Tuesday, 29 November 2016

Waking Up to God

I have just finished reading Barbara Brown Taylor's An Altar in the World which contains lots of useful insights as she seeks to develop an everyday spirituality that is rooted in the ordinary world. She identifies twelve different 'practices', each helping us to see and experience God in the world around us.

The first chapter talks of 'the practice of waking up to God' and takes the theme of vision. Taylor points out that we are likely to find God wherever we find ourselves and that we certainly experience God in unexpected places and unexpected ways.

We don't always find God where we expect. "People encounter God under shady oak trees, on riverbanks, at the tops of mountains, and in long stretches of barren wilderness. God shows up in whirlwinds, starry skies, burning bushes, and perfect strangers. When people want to know more about God, the son of God tells them to pay attention to the lilies of the field and the birds of the air, to women kneading bread and workers lining up for their pay.". " People can learn as much about the ways of God from business deals gone bad or sparrows falling to the ground as they can from reciting the books of the Bible in order."

How encouraging to note that God engages with us where we are. May we indeed wake up to that fact!

Sunday, 27 November 2016

Failure or Change??

There can be no doubt that things are changing in the mainline Christian denominations in the UK, though that is nothing new. Talk of declining and ageing memberships has been around for over a century. However, there is a reasonable case to be made that things are getting to a critical place in many congregations.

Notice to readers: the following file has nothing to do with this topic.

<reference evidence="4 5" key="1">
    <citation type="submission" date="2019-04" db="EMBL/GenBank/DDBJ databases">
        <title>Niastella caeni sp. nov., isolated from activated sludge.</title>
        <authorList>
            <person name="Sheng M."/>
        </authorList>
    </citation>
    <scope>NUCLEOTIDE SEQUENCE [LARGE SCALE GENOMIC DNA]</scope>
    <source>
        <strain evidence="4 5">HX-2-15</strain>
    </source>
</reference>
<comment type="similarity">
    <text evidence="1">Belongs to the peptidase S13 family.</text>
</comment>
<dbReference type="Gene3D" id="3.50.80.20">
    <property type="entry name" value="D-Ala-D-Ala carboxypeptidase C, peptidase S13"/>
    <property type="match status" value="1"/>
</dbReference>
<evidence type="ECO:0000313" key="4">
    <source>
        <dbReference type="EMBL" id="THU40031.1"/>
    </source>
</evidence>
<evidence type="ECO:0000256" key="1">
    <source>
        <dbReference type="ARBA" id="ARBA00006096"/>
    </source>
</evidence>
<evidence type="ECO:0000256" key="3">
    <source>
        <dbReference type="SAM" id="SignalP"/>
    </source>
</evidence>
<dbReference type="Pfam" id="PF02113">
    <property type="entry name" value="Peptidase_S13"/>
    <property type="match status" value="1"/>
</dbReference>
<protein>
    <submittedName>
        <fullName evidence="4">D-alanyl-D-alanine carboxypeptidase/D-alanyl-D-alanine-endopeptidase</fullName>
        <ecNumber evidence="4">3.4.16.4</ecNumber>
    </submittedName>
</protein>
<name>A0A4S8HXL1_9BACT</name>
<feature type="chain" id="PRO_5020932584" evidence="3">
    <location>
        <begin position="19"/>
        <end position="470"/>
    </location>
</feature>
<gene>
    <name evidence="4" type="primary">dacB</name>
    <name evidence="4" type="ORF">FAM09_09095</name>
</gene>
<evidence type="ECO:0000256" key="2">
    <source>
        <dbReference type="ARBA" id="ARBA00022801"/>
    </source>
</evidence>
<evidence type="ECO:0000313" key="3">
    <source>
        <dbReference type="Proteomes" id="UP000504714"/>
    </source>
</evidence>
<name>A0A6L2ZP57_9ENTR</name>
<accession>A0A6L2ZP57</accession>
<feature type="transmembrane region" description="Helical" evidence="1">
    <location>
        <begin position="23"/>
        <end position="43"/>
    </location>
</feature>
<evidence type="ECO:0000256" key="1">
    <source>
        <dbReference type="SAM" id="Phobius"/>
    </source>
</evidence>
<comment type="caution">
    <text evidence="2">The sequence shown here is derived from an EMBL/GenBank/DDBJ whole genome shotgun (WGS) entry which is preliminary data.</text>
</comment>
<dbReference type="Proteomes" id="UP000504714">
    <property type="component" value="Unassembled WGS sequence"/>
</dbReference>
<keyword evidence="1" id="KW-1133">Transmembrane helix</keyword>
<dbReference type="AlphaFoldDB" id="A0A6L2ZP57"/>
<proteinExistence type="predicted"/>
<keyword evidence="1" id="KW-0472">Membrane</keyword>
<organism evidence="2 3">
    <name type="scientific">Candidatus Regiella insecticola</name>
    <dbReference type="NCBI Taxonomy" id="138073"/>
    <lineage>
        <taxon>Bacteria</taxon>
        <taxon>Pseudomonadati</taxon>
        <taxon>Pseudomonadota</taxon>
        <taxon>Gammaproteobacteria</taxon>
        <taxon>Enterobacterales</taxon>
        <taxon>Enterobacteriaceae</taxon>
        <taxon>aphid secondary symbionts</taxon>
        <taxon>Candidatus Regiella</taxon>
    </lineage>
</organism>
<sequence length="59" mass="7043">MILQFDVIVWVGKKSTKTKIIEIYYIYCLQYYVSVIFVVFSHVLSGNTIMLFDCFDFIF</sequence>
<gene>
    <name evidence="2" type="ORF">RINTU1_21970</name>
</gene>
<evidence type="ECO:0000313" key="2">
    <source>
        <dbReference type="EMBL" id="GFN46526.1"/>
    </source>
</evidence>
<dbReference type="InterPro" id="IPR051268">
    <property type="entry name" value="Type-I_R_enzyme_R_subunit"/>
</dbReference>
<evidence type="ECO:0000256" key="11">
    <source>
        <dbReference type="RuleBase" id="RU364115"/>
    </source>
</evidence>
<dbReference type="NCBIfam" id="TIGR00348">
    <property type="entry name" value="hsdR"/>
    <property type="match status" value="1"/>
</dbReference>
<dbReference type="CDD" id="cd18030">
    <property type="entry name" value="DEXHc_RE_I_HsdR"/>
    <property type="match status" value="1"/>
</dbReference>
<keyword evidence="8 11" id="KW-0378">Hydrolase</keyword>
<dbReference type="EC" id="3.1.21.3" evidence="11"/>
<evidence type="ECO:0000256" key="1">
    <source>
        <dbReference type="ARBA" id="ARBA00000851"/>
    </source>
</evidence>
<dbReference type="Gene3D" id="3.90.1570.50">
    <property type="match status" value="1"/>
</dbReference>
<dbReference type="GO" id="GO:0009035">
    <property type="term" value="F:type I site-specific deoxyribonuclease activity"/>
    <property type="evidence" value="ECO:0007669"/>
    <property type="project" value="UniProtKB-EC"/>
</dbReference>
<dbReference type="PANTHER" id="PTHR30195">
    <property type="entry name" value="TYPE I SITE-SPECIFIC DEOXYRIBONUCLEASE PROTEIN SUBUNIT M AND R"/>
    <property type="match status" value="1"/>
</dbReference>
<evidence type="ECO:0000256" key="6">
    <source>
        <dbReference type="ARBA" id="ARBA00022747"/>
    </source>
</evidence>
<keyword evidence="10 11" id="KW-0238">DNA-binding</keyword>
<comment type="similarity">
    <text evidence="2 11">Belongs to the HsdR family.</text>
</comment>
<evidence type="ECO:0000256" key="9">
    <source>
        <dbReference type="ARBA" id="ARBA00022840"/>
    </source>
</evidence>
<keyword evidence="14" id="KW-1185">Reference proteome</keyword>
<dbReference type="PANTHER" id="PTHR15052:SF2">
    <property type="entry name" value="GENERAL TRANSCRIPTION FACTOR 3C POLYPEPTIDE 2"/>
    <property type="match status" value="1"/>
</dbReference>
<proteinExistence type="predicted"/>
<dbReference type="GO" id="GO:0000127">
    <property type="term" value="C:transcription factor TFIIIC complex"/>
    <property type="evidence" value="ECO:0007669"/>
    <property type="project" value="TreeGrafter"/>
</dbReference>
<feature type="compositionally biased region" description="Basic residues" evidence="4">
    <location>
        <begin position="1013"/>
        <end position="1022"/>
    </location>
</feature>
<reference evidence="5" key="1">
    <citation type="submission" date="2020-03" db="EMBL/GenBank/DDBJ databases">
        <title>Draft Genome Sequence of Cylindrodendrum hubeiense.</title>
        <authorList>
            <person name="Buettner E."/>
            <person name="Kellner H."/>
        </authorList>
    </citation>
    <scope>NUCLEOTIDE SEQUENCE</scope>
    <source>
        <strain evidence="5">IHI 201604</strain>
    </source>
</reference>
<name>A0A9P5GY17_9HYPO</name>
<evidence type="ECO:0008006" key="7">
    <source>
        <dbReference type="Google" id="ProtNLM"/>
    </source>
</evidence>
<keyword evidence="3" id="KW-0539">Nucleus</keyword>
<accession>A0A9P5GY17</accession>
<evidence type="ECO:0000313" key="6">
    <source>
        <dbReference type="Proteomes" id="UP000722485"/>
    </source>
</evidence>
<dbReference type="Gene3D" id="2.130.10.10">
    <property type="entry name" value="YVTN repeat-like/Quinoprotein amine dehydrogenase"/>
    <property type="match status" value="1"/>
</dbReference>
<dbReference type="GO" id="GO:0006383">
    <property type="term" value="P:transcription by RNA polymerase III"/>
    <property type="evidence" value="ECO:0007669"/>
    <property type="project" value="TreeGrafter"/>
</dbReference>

It is also true that there are many new and exciting things happening. Words like missional, pioneer, fresh expressions and emerging are increasingly common in our conversation. So one of the questions to be confronted is as to how we should see things. As Steven Croft, "Jesus' People - What the Church Should Do Next?", published seven years ago now but still relevant - "As I have travelled the country over the last five years listening to how people read this changing situation, I have found two very different accounts being presented to me again and again of where we are and how we arrived. One focuses on failure and the other on change. I have come to the conclusion that the first is deeply flawed and the second much more hopeful."

I agree; but what that means is that we need to change.

Thursday, 24 November 2016

The Way of St Francis

One of the interesting little books that I have read recently is Murray Bodo's "The Way of St Francis" with its useful reminder that God doesn't expect us to do it all.

I particularly liked this passage: "How different is the thinking of Francis from those of us who fret about what is to be done to build up the Kingdom of God, as if we are the ones to bring about God's Kingdom on earth. For Francis it is sufficient to be poor out of love for the Poor Christ. The Kingdom is made present when God takes up his dwelling among us; and, as Francis reads the Gospel, God takes up his dwelling only when we are poor in spirit.  It is not what we do that brings about the Kingdom, but what we embrace that God might dwell among us."

What a useful reminder of the fact that we need to look to God. Trying to do it all ourselves just won't work anyway!

Wednesday, 23 November 2016

Being Prodigals

One of the great messages is that God welcomes us just as we are. We need to remember that we want to welcome people into our church - so long as they conform to our ways and expectations. Nowhere is this better explained than in that wonderful parable which we most often name as that of the Prodigal Son.